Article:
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Wording on Belgian Memorial

Discussion in 'Western Europe 1943 - 1945' started by Doc Sausage, Jun 2, 2015.

  1. Doc Sausage

    Doc Sausage Member

    Jan 5, 2014
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    Good evening

    On the outside wall of the church in Cheneaux there are two memorials, one to the civilians of Cheneaux who died during the Battle of the Bulge and a smaller one to men from La Gleize.

    Three are recorded as "Sont Tombes Au Champ D'Honneur" (fallen on the field of honour); one "est morts des suites de ses blessures" (died from their wounds) but a third one is recorded as "est mort sous les drapeaux" (died under the flags/colours)

    I wondered if anyone knew why there was a distinction between the field of honour and under the colours

    Thanks in advance
    Doc Sausage

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  2. Arthur124

    Arthur124 Member

    May 16, 2016
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    In my opinion the difference in wording is related to the date of their death.
    In the Belgian War Dead Register two of the men "tombés au champ d'honneur" died respectively in 1914 and 1916
    while the one "mort sous les drapeaux" fell October 1st 1918.
    E.g. also in France the wording was different depending on the date of the men's death :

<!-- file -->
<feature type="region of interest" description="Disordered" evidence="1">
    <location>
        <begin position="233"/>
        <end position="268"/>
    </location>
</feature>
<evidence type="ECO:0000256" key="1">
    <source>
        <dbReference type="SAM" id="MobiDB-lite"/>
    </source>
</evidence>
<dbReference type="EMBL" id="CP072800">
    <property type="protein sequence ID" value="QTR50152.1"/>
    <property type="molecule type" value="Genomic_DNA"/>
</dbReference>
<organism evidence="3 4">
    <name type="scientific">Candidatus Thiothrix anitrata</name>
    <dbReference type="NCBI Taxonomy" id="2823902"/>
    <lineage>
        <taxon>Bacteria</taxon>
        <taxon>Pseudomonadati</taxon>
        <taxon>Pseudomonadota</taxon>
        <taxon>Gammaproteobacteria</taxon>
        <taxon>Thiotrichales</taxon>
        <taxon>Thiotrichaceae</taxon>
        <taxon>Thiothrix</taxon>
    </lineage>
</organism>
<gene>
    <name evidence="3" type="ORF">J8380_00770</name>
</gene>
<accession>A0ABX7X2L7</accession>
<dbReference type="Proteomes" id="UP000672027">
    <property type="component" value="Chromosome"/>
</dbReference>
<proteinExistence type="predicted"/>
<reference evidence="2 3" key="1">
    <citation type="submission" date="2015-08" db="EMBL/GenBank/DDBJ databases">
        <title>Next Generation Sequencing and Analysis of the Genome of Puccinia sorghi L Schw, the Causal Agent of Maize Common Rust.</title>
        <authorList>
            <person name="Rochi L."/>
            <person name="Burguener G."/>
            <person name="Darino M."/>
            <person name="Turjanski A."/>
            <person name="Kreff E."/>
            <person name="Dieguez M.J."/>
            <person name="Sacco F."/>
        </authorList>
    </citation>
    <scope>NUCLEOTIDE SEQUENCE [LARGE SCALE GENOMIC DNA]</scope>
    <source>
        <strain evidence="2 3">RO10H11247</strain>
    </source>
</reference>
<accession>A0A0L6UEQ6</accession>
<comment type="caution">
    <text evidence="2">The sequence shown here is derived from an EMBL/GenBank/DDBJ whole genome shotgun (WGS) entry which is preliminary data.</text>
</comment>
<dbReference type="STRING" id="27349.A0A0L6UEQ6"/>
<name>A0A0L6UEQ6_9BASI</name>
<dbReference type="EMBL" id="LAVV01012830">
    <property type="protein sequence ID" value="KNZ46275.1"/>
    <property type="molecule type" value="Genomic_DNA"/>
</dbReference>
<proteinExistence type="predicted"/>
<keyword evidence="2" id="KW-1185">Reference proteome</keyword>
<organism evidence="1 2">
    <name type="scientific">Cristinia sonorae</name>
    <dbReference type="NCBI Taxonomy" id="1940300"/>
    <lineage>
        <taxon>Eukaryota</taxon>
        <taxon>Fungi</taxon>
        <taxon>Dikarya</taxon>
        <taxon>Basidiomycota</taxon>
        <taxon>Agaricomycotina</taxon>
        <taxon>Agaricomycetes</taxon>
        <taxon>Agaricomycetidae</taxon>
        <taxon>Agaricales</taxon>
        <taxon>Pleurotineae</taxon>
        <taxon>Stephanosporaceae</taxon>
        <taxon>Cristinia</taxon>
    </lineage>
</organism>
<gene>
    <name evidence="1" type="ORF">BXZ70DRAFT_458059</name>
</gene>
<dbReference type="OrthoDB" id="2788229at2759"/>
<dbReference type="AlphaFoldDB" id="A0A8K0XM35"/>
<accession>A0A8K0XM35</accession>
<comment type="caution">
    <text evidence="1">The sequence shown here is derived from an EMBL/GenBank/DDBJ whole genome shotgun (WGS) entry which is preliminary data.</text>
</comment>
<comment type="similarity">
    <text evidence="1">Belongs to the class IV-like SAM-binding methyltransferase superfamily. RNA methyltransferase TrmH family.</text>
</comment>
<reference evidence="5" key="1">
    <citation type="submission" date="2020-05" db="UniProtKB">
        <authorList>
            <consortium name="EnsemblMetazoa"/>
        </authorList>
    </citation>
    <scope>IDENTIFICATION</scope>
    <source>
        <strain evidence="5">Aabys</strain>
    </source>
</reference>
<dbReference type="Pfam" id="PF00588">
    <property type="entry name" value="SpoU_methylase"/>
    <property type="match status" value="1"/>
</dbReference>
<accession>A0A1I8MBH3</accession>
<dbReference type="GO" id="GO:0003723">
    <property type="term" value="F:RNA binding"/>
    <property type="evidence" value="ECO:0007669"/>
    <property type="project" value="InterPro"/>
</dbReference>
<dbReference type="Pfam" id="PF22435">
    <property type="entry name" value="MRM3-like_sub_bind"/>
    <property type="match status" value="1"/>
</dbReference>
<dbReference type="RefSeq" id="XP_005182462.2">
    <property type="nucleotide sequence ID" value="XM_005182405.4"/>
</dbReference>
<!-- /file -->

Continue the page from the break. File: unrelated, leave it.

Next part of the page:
- "fallen on the field of honour" for those fallen up till 1915
    - "died for France" after 1915
  3. Tricky Dicky

    Tricky Dicky Member

    Feb 16, 2017
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    Doc Sausage

    Have spoken with a French friend this afternoon about this and have come up with:

    "Champ d'honneur" is used for the 18th century as "Champ de bataille";
    The nearest translation of "il est tombé au champ d'honneur", is
    possibly "died for his country"...It is considered as honorable.

    "Mort sous les drapeaux" : when you are serving in the Army or doing
    your military service you are "sous les drapeaux"; so if you die during
    this time you die "sous les drapeaux", generaly on a battlefield.

    To be honest the difference is very thin in a current language.

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